With his bulbous eyes, cleft chin, square-cut face and perfect triangle of a nose, Viggo Mortenson looks something like an android. He's perfectly cast in David Cronenberg's A History of Violence, a breathtaking crossfade of psychological thriller and self-conscious shoot-em-up that dares to connect various facets of the American experience with something we can all relate to: the brutal efficiency of violence.
What's that? Blood, guts and other visceral visuals of death – these don't strike you as universal levellers? Then imagine how Tom and Edie Stall must feel. Youngish and attractive, they've got a perfect, quiet little life in the kind of small Midwestern town where you can't enter a room without someone offering you a piece of pie. Edie (played by Mario Bello) is the town lawyer, and Tom (Mortenson) runs the local diner. They've got two kids, a seven-or-eight year-old angel named Sarah, and a teenage boy named Jack, gorgeous but a bit awkward, a smart, skinny kid on a baseball team full of dumb-ass townies. At the start of A History of Violence, the biggest horror in Tom and Edie's world is that their son might get beat up by a locker-room bully; luckily, he's smart (or possibly, stupid) enough to talk the guy out of it. By the end of the film, the simple act of making it through a family dinner of meatloaf and potatoes seems nearly impossible. What happens in between is essential viewing.
Tom and Edie's world changes one night when two strangers walk into Tom's diner just before he's about to close. One pulls a gun and Tom reacts quickly, smashing his face with a coffee pot, grabbing the piece in the ensuing struggle and quickly blowing the bad guys away. Stabbed in the foot in the course of the altercation, Tom emerges from the hospital to national headlines proclaiming him an "American Hero"; this humble family man insists that he didn't do anything you wouldn't have done, that he just reacted instinctively, in the moment, that he did just did exactly what he had to do under the circumstances.
But did he? Cronenberg's gunplay eschews the multi-angle fetishism that we're used to seeing in action films, so its real time plays itself out in what feels like warp speed. It's over before its even begun, the threat quickly, efficiently resolved in two bleeding corpses. No one questions Tom's surprising proficiency with a weapon until a new batch of strangers comes to town. Led by a slickly spooky, glass-eyed Ed Harris, these new goons cruise through town in an ominous black Cadillac, insisting that Tom isn't who he says he is. Harris corners Edie at the mall and wonders why she hasn't wondered why her husband "is so good at killing". It is, it would appear, a valid question. Mortenson expertly toggles between blank-eyed ingénue and single-minded determined liar; Tom knows the answer, but he’ll not give it up until he’s got nothing left to lose.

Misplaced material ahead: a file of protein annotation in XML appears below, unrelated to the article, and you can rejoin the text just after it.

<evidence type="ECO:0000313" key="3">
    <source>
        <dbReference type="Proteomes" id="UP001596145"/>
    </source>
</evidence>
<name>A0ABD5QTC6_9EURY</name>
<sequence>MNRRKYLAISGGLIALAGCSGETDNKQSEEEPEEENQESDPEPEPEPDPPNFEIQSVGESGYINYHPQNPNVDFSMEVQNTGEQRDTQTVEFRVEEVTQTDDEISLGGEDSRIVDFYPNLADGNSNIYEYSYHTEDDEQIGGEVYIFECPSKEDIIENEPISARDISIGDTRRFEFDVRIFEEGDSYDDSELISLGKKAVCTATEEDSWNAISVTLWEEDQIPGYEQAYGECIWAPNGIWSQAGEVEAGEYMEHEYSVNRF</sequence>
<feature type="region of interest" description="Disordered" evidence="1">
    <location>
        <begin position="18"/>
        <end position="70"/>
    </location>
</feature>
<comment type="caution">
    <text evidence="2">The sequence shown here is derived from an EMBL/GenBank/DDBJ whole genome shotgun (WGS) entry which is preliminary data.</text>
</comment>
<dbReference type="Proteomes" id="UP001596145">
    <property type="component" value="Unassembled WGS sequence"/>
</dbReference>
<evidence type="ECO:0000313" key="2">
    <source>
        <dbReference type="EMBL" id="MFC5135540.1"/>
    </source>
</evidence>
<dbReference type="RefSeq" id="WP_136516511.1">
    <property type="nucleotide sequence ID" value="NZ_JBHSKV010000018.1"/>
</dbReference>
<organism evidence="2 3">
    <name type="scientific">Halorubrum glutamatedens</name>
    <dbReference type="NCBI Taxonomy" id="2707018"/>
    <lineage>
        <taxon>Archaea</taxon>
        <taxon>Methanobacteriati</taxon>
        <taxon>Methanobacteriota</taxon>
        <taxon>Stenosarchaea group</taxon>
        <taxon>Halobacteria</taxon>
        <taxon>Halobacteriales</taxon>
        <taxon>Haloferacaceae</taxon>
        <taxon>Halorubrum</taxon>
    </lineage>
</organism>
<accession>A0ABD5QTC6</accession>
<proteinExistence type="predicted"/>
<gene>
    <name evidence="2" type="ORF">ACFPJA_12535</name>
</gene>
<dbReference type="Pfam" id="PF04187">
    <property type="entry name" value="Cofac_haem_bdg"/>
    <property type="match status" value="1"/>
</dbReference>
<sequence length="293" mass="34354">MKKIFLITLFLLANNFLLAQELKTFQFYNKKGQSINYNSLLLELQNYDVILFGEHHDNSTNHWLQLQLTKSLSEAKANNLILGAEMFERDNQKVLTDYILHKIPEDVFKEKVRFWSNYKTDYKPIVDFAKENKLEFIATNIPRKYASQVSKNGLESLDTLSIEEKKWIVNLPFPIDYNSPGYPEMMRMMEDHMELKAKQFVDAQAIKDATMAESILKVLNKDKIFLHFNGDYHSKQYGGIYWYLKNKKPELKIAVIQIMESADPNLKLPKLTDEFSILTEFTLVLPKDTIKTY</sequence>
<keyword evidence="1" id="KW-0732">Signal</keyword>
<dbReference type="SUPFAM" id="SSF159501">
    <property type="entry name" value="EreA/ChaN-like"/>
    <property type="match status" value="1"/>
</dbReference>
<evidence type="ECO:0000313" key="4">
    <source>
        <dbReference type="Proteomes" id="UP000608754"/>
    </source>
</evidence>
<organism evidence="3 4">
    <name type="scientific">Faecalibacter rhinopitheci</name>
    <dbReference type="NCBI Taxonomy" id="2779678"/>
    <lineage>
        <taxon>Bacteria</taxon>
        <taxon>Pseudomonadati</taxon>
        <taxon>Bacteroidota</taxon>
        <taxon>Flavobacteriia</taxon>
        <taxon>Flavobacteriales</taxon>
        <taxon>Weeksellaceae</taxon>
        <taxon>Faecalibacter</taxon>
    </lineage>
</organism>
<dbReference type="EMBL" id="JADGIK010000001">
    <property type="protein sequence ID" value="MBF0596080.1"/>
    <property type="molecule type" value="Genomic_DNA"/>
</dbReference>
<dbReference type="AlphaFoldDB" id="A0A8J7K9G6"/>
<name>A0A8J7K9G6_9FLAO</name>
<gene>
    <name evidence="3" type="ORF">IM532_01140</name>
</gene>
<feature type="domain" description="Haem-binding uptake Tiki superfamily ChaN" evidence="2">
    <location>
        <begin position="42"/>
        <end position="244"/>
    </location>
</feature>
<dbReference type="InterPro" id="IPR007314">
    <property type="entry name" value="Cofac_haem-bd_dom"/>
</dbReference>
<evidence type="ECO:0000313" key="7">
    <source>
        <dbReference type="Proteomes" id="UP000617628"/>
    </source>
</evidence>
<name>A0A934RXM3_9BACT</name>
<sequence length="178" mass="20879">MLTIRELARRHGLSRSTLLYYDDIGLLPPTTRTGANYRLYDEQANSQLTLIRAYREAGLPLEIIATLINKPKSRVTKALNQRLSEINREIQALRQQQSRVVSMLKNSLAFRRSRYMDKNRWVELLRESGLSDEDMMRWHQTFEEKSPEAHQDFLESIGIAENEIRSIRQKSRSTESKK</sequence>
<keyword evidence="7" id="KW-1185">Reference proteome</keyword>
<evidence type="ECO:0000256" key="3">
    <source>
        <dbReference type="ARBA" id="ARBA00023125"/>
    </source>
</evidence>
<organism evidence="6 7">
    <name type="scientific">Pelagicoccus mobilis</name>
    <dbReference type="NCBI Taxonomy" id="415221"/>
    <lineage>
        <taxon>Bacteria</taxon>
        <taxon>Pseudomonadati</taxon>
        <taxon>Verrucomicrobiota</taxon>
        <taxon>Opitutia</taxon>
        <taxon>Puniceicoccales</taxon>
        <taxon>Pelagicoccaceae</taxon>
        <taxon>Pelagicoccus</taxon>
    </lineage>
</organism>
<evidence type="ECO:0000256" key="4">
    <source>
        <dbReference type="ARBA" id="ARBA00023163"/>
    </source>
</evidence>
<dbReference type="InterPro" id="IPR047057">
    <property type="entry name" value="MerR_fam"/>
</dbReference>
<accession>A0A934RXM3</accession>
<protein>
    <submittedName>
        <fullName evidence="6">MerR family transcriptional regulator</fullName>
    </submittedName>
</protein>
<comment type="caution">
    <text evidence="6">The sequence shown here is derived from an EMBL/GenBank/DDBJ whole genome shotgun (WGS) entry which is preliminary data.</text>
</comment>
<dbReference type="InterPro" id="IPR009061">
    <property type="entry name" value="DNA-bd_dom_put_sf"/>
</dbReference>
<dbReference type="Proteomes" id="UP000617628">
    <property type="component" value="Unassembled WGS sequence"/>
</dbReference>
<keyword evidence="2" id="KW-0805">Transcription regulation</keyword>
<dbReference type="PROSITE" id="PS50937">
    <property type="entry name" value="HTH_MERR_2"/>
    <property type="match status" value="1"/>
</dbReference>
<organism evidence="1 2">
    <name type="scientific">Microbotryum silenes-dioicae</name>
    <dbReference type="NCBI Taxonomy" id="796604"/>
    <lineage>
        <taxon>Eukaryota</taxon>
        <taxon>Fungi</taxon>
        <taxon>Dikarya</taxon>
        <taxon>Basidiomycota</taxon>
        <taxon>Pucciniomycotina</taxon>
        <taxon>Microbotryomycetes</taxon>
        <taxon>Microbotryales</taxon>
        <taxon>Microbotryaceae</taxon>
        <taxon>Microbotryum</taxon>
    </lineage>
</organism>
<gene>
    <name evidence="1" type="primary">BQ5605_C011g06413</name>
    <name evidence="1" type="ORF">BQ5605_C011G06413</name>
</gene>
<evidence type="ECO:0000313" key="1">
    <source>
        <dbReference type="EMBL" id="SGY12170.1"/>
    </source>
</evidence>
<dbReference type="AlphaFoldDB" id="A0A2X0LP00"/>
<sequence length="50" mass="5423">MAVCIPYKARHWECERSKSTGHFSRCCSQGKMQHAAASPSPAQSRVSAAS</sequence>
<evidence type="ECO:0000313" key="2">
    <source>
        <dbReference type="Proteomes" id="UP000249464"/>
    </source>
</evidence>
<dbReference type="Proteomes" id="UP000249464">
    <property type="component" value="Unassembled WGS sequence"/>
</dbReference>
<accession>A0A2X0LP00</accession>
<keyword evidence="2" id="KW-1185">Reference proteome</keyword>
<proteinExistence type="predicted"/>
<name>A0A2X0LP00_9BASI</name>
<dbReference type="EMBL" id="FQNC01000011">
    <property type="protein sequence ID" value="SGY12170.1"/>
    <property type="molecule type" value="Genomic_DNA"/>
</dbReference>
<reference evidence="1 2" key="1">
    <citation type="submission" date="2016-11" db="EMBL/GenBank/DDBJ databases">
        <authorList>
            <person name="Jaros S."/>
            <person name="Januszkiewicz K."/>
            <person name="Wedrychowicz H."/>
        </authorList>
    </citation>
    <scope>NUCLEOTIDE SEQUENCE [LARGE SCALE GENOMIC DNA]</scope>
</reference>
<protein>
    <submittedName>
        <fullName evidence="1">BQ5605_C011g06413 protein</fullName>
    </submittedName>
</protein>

In Josh Olson’s tightly crafted script, based on a graphic novel by John Wagner and Vince Locke, that first act of violence becomes a Macbethian spot the Stall family can’t get rid off, and by the time Tom and Edie let a marital fistfight flow into sudden, brutal, up-against-a-staircase sex, one wonders if they even want to. The shooting reveals a compelling truth, and it’s not just that Tom may not be Tom. Slowly the Stalls realize that violence – and its attendant aggression and adrenaline, the sweat and the bruises and most of all the blood – is simply sexy. In itself, it's more desireable than any of the aspects of their storybook lifestyle in progress. Like anything that calls the brain to deal with the nexus of sex and power, its lure is not easily refused.
The violence of A History of Violence is precise and necessary; it is, in fact, a kind of precision slapstick. By the time William Hurt is cameoing as a neurotic mob boss, we come to understand that Cronenberg has invented a new kind of satire. If it wasn’t such an urgent take-down of the American split between so-called family values and full-on anarchic destruction, it might be a comedy. And it cannot be said that a single drop of blood spilled here is gratuitous. Most of it has a short range of splatter, coming as it does from near-identical wounds to the face, inflicted at the level of the highest professionalism. But it’s the final killing that makes the most indelible impression: a single, quarter sized wound, the corpse at rest in a tranquil pool of opaque maroon. For the first time in his career, Cronenberg has figured out exactly when and where to reign it in.
The plot, though ultimately a structure on which to hang more oblique poetics on spectacle and pain, as well as a few brutally good jokes, is dependent enough on twists and surprises so that talking about the film’s best moments is tough. Suffice it to say that both Tom and his son eventually face their respective bullies, each with the other in mind. Tom scolds Jack after an incident at school:”In this family, we do not solve problems by hitting people.” Jack responds, “No, in this family, we shoot them!” A switch is flicked, and Tom responds with a cold, hard slap. Within minutes, though, Jack has saved his father’s life, and Tom rises from the ground, his head taking up the exact center of a frame back-dropped in deep farmland green, his face splattered in blood. He tilts his head slightly and just stares at his son, who’s just blown adversarial guts all over his head and sweatshirt. I don’t know if I’ve been as afraid of the look in an actor’s eyes in years. If you need one reason to see this film, let it be that shot - I’m fairly sure it’s the image of the year.